Certainly, the New Testament community interpret what happened to Jesus as a conspiracy of a small, powerful and elite force of Roman and Jewish leaders arrayed against Jesus, which in turn would have a negative bearing on the common good. Now while they certainly wished to retain their standing, they may have determined (wrongly) that what was good for them as those in power (Herod, Pilate, and the Sanhedrin) was in the best interest of the people. Regardless of whether they sought to benefit the people and not simply themselves, this small powerful force abused their authority in condemning an innocent man (indeed, the Lord’s Anointed) to death. At least in Pilate’s case, he handled Jesus over to be crucified to be spared from the possibility of Caesar’s wrath (John 19:11-16). Here we find at least two of three of the following criteria in Prof. Uscinski’s definition for determining if the New Testament account of Jesus’ death is a conspiracy: “a small group of powerful people are working in secret for their own benefit against the common good and in a way that undermines our bedrock ground rules against the widespread use of force and fraud.”

Uscinski’s definition involves one more criterion for labeling a theory as a “conspiracy”: “And further, this perception has not been granted legitimacy as true by the appropriate epistemological experts with data that is open to refutation.” As stated in the prior post titled “Conspiracy Theories: In Pursuit of Truth,” a conspiracy theory can be true. However, it must be shown to be true by gaining the approval of “the appropriate epistemological experts.” The Acts of the Apostles seeks to make the case for the truthfulness of the theory that Jesus was/is the Lord’s Anointed, that he was wrongly condemned and executed by a small powerful force that (ill-intentioned or not) impacted negatively the common good, and that he was raised from the dead, thereby demonstrating God’s validation. In view of the same guidelines articulated in the prior post for distinguishing whether a conspiracy theory is true, I argue:

  • The New Testament community had to go public rather than remain anonymous and present their views to subject matter experts. The Acts of the Apostles shows that Peter, John, Paul and others were more than willing to make their case to those in positions of authority. Paul himself determined to take his case and the gospel all the way to the Roman Emperor’s throne. The Lord Jesus also spoke publicly and engaged the established rule of Israel and Rome. He did not operate in secret and anonymously.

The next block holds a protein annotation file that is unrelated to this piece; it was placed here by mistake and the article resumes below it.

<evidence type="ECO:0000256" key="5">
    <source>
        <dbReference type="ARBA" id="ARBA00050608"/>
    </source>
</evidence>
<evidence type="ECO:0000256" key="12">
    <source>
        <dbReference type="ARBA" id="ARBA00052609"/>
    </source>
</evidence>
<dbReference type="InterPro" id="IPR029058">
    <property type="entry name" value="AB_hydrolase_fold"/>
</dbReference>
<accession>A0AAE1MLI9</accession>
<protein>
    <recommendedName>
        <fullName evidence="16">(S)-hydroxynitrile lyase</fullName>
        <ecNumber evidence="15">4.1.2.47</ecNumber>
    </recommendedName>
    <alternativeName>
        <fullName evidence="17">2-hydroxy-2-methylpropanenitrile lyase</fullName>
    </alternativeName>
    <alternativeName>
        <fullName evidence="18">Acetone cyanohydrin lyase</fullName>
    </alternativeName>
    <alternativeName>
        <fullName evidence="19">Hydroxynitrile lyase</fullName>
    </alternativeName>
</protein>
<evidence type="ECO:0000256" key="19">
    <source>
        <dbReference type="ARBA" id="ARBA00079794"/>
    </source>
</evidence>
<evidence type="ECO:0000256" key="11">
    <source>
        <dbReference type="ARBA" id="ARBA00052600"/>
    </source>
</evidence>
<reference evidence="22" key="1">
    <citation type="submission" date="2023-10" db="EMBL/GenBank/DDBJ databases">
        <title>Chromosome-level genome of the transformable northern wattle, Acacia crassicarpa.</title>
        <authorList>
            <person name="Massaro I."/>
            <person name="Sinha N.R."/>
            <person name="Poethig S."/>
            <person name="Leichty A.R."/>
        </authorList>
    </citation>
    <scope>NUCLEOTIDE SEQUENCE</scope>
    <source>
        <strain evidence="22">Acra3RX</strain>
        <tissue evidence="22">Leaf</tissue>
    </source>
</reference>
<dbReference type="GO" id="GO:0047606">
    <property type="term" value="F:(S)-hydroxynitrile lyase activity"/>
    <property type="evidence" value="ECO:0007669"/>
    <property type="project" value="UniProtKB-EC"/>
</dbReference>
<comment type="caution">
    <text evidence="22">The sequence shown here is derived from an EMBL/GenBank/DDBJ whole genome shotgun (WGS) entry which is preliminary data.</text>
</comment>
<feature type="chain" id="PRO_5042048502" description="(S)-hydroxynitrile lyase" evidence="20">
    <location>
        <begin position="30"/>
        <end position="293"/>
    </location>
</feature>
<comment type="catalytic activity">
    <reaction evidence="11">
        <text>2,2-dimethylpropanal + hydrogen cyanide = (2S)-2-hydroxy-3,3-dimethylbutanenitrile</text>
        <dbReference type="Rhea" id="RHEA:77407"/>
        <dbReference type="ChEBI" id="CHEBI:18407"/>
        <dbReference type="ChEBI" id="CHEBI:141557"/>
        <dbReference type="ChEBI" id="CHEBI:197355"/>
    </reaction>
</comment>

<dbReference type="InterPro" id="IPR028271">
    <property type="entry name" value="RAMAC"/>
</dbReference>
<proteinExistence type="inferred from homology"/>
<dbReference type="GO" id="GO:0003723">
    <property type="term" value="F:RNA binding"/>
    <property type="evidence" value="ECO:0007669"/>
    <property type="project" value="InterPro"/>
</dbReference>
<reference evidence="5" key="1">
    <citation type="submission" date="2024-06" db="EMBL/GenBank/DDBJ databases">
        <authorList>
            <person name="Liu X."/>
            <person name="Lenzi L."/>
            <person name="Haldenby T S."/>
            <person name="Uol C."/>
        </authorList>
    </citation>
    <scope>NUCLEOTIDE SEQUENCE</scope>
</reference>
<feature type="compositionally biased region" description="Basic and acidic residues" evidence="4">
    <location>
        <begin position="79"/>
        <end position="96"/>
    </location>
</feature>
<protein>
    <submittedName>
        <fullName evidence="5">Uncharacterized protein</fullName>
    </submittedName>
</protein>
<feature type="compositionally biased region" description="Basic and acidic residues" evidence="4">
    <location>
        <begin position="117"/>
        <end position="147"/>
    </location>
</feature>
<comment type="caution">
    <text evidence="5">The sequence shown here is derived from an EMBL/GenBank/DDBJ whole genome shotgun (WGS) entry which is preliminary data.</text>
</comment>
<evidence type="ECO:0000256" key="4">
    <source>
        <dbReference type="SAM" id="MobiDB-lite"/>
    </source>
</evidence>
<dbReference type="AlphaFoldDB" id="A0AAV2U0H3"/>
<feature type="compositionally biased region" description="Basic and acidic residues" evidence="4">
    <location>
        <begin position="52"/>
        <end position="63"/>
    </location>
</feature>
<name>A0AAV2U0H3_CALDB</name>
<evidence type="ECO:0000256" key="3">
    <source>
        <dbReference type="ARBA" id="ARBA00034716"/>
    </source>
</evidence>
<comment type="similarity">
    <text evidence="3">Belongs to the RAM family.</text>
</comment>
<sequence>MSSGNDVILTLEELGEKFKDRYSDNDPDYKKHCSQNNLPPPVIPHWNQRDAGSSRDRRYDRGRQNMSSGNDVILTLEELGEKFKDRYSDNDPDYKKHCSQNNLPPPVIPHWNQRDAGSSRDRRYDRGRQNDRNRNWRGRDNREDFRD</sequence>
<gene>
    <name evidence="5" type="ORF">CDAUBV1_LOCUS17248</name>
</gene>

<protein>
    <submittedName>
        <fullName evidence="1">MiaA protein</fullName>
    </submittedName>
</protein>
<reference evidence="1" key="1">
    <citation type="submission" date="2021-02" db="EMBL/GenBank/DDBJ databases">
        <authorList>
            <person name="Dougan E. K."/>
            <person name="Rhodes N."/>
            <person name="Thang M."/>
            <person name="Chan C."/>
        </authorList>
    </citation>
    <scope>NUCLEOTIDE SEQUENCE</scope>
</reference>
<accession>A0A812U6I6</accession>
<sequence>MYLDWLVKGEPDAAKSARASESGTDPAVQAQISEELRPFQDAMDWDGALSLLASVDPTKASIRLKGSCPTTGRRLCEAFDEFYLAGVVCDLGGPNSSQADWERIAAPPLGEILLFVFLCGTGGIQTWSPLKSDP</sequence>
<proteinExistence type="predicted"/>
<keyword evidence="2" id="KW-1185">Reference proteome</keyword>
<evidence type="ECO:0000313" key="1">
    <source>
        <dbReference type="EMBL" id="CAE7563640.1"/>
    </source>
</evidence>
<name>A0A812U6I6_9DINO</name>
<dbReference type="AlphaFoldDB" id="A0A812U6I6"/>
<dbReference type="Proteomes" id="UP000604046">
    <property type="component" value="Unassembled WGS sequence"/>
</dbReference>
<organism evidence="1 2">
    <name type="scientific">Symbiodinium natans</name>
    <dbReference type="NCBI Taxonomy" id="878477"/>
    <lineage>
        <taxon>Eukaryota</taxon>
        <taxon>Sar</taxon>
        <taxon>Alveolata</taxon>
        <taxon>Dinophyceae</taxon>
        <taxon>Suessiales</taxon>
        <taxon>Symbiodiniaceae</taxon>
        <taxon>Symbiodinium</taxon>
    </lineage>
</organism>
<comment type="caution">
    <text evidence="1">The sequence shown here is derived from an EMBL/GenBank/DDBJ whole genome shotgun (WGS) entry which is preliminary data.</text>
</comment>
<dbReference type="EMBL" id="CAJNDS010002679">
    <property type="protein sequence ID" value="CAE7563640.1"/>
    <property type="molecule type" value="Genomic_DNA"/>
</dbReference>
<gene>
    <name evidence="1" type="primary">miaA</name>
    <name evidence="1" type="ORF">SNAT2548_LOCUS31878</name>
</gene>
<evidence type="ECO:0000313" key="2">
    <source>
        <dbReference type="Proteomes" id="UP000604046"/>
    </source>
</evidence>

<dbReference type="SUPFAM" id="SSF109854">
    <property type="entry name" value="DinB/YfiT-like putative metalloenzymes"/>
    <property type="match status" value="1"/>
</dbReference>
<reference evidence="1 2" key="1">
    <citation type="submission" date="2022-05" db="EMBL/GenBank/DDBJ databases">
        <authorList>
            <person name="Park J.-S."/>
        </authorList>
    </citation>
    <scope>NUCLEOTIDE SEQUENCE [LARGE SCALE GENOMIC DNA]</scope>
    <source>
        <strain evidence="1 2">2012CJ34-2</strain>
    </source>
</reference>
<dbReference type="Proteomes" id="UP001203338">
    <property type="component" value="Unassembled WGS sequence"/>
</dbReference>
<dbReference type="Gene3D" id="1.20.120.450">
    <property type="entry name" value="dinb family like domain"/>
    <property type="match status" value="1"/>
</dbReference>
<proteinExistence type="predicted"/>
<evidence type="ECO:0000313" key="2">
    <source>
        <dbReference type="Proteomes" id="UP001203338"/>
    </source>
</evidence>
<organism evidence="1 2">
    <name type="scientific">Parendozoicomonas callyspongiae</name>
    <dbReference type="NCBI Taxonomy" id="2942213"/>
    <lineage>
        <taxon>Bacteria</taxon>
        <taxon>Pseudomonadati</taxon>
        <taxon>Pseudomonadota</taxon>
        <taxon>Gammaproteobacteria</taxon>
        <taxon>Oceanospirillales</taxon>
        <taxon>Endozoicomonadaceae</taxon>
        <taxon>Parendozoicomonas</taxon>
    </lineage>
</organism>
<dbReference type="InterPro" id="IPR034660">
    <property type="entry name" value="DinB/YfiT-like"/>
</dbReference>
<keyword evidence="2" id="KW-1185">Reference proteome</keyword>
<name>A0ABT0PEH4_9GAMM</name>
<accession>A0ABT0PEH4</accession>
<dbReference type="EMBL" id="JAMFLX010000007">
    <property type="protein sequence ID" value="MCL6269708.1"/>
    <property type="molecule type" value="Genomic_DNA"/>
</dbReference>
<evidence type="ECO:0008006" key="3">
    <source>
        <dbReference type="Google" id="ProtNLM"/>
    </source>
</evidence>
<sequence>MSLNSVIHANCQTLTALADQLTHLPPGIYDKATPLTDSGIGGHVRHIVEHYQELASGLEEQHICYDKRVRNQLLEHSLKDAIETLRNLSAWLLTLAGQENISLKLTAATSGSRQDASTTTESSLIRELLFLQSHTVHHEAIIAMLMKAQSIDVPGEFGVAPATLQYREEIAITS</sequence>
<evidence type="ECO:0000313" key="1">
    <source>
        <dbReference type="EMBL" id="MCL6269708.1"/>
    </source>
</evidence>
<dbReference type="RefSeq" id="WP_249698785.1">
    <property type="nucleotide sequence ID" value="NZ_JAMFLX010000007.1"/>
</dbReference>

• The New Testament community had to be open to the possibility that they were wrong and that they would live with the consequences rather than secretly retract or shift their views all the while wrongly refusing to admit mistakes. 1 Corinthians 15:16-19, 32 suggests that Paul was willing to accept the consequences for his very public claims that if Jesus be not raised he and the church were the most pitiful people in existence.
  • The New Testament community did not seek to benefit from their claims, but rather served the common good at the risk of great personal loss (1 Corinthians 15:29-31; Romans 8:35-36).
  • The New Testament community reasoned and engaged in a civil and non-violent manner (2 Timothy 2:24-26; 1 Peter 3:13-17).

How did Jesus engage the Sanhedrin and Roman governor? How did the Apostolic community  engage those in authority and the surrounding society?

  • If they’re bombastic, be bombastic?
  • If they’re controlling, be controlling?
  • No, with meekness, cruciform power, patience, civility, and neighborliness.
  • Whether viewed positively (the New Testament apostolic community) or negatively (by the church’s detractors) as a conspiracy theory, the focus was the fruit of the Spirit, compassionate co-existence, public rational and self-sacrificial engagement as loving neighbors that confounded the authorities and convicted as well as captivated the people at large (See the whole of Acts 4-5).

Two passages in the New Testament referenced above reflect the kind of virtuous engagement required of those who wish to show that their Christian conspiracy theory is true, not false, or who seek to correct someone whose ideas, including conspiracy theories, are indeed false:

And the Lord’s servant must not be quarrelsome but kind to everyone, able to teach, patiently enduring evil, correcting his opponents with gentleness. God may perhaps grant them repentance leading to a knowledge of the truth, and they may come to their senses and escape from the snare of the devil, after being captured by him to do his will (2 Timothy 2:24-26; ESV).

Now who is there to harm you if you are zealous for what is good? But even if you should suffer for righteousness’ sake, you will be blessed. Have no fear of them, nor be troubled, but in your hearts honor Christ the Lord as holy, always being prepared to make a defense to anyone who asks you for a reason for the hope that is in you; yet do it with gentleness and respect, having a good conscience, so that, when you are slandered, those who revile your good behavior in Christ may be put to shame. For it is better to suffer for doing good, if that should be God’s will, than for doing evil (1 Peter 3:13-17; ESV).

Of course, the criticism of the Christian faith as untrue is not simply a first-century phenomenon. May we who embrace the Christian conspiracy theory today follow the example of the Apostolic community and New Testament instructions as we engage critics. And may those Christians who articulate or critique political positions deemed conspiracies in the present moment follow suit.

By athiest